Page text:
Customer Service | Help | FAQ | PEP-Easy | Report a Data Error | About
Tip: To sort articles by author…

PEP-Web Tip of the Day

While performing a search, you can sort the articles by Author in the Search section. This will rearrange the results of your search alphabetically according to the author’s surname. This feature is useful to quickly locate the work of a specific author.

For the complete list of tips, see PEP-Web Tips on the PEP-Web support page.

Martin, A.R. (1961). Self-Alienation and the Loss of Leisure. Am. J. Psychoanal., 21(2):156-165.

(1961). American Journal of Psychoanalysis, 21(2):156-165

Alienation and Culture

Self-Alienation and the Loss of Leisure

Alexander Reid Martin, M.D.

The Struggle of contemporary society to adapt successfully to increasing free time has been the subject of two papers I presented during the past year. The first, “Frustrated Aspirations and the Loss of Leisure,” was given at the Jewish Theological Seminary, New York. The second, “Mental Health and the Rediscovery of Leisure,” was read before the annual conference of the World Federation for Mental Health in Edinburgh last August. What I have to say here largely derives from these two addresses and contains nothing essentially new. I have, however, changed the focus and the emphasis and have tried to bring out more explicitly the dynamic relationship between man's incapacity for leisure and self-alienation.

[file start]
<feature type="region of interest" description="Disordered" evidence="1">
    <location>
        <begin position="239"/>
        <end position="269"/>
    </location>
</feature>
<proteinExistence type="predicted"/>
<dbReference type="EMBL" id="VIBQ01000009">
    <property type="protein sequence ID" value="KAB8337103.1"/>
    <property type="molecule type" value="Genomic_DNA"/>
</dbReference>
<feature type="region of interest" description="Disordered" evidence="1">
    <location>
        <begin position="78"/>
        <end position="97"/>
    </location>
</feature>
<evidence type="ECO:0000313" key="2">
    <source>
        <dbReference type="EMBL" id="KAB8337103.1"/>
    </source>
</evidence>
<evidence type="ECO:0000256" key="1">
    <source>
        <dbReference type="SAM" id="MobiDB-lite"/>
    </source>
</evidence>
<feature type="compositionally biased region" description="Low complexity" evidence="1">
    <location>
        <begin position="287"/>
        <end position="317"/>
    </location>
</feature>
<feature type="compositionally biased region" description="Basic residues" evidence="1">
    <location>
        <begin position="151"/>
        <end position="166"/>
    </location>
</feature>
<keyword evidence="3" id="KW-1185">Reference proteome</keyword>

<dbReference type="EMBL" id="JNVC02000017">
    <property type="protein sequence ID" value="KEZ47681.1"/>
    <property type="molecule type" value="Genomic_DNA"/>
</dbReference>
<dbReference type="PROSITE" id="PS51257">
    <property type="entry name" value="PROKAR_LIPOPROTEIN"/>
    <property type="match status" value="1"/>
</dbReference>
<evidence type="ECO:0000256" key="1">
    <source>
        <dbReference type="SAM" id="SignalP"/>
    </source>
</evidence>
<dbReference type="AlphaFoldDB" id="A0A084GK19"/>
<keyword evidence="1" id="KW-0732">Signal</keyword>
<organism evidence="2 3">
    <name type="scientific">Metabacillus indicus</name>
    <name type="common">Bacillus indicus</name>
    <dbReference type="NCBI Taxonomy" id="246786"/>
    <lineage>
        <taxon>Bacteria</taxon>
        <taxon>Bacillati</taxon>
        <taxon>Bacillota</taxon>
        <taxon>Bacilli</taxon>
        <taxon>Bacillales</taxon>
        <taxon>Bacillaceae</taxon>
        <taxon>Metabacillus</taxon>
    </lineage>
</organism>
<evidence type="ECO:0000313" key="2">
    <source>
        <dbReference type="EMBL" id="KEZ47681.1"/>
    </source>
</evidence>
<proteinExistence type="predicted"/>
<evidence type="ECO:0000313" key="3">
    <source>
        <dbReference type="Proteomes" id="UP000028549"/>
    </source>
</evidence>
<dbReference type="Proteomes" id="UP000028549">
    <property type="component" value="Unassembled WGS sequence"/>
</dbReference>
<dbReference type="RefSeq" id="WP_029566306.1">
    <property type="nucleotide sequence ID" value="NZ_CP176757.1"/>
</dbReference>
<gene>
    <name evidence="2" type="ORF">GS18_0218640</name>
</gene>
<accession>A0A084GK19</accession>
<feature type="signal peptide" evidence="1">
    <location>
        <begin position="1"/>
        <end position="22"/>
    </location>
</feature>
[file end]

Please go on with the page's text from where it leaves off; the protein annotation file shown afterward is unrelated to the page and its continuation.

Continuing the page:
I will begin by presenting my main thesis.

1.   The rapid advance of technology, spearheaded by automation, together with increasing longevity, has given modern man a large measure of his latest and greatest freedom—free time—time to himself. The drastic and sudden nature of this change has caught man psychologically and emotionally unprepared to adapt himself successfully and creatively.

2.   The time and external resources now available for leisure greatly exceed our inner resources and our inner capacity for leisure.

3.   As long as modern man is psychologically and emotionally unprepared for sudden and prolonged liberation from industrial servitude, temporary maladaptation will result.

[This is a summary or excerpt from the full text of the book or article. The full text of the document is available to subscribers.]

Copyright © 2019, Psychoanalytic Electronic Publishing, ISSN 2472-6982 Customer Service | Help | FAQ | Download PEP Bibliography | Report a Data Error | About

WARNING! This text is printed for personal use. It is copyright to the journal in which it originally appeared. It is illegal to redistribute it in any form.